National Public Radio, the Washington, D.C.-based non-profit media organization, announced Wednesday that it will lay off 10% of its current workforce, making it the latest media outlet to slash employees as a cost-cutting move. NPR also announced the elimination of most of its vacant positions, citing a loss in advertising revenue.
“When we say we are eliminating filled positions, we are talking about our colleagues – people whose skills, spirit and talents help make NPR what it is today,” CEO John Lansing wrote Wednesday in a staff memo. “This will be a major loss.”
Lansing added that NPR’s financial outlook “has darkened considerably” in recent weeks, leading NPR to make the cuts, which will likely affect more than 100 employees.
“Unlike the financial challenges we faced during the worst of the pandemic, we project increasing costs and no sign of a quick revenue rebound. We must make adjustments to what we control, and that is our spending. We have reached a point where we can no longer protect all jobs,” Lansing added.
Despite announcing a near-freeze on hiring, suspension of most internships, and elimination of travel in November 2022, along with nearly $20 million in cuts, NPR has faced similar challenges as other media outlets.
Plans to make the cuts evenly across the organization and final decisions on which positions the new layoffs will affect will be shared by the week of March 20.
“I don’t anticipate that it would be like a haircut across every division, because that’s just not management,” Lansing wrote. He also committed to making sure job cuts do not fall disproportionately on employees of color.
NPR adds its name to a growing list of media companies that have laid off workers in recent months amid flailing advertising revenue and the lingering presence of a possible recession. In recent months, Vox Media cut jobs by 7%, Gannett and Spotify joined by slashing 6%, and the Washington Post and CNN both experienced layoffs and strategy shifts. International Business Times also laid off a bulk of its employees in 2023.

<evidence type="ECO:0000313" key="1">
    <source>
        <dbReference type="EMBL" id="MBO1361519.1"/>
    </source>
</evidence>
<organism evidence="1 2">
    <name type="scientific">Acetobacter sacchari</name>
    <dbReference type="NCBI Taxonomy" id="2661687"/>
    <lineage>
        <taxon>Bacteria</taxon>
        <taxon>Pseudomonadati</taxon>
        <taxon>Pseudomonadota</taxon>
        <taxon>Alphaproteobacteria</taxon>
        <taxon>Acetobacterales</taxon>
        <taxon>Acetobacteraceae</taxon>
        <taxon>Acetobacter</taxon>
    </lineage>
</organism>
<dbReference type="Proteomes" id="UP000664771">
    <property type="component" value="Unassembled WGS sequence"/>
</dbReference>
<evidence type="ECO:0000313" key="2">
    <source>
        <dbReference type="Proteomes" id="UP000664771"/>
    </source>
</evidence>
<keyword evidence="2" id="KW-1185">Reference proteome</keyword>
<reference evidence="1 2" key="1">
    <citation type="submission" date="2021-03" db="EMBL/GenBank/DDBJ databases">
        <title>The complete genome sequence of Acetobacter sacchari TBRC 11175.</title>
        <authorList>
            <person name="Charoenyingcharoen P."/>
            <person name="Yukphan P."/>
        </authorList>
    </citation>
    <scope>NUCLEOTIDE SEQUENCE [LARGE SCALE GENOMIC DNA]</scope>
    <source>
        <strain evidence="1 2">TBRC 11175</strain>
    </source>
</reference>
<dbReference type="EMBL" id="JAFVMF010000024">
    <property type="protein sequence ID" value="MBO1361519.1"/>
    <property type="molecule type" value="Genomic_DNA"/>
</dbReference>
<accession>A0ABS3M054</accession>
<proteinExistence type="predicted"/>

“I recognize that all of this is deeply unsettling, and I know that this introduces an uncomfortable period of uncertainty,” wrote Lansing in the memo. “We will move as swiftly as possible to provide clarity about the reductions needed, working in consultation with our unions.”
Several current and former employees shared their thoughts on Wednesday’s announcement on Twitter, offering their condolences and advice to their soon-to-be former colleagues.
“My heart is with all my former colleagues at @NPR,” wrote Lulu Garcia-Navarro, a former popular NPR host and current New York Times opinion contributor.
There were those who celebrated the announcement, including Rep. Lauren Boebert, R-Colo.
“It’s time to end any taxpayer funding of NPR,” wrote Boebert, amplifying a common belief from conservatives that the public media organization is too biased to receive government funding.
In January 2022, Foxnews.com posted an opinion piece from Tucker Carlson that noted NPR’s “hyper-woke employees.” Carlson described NPR as “thoroughly radicalized.”
The majority of funding for NPR is generated through corporate underwriting and dues and fees paid by member stations.
NPR, which was founded in 1971, had a net income of $29.99 million in 2021.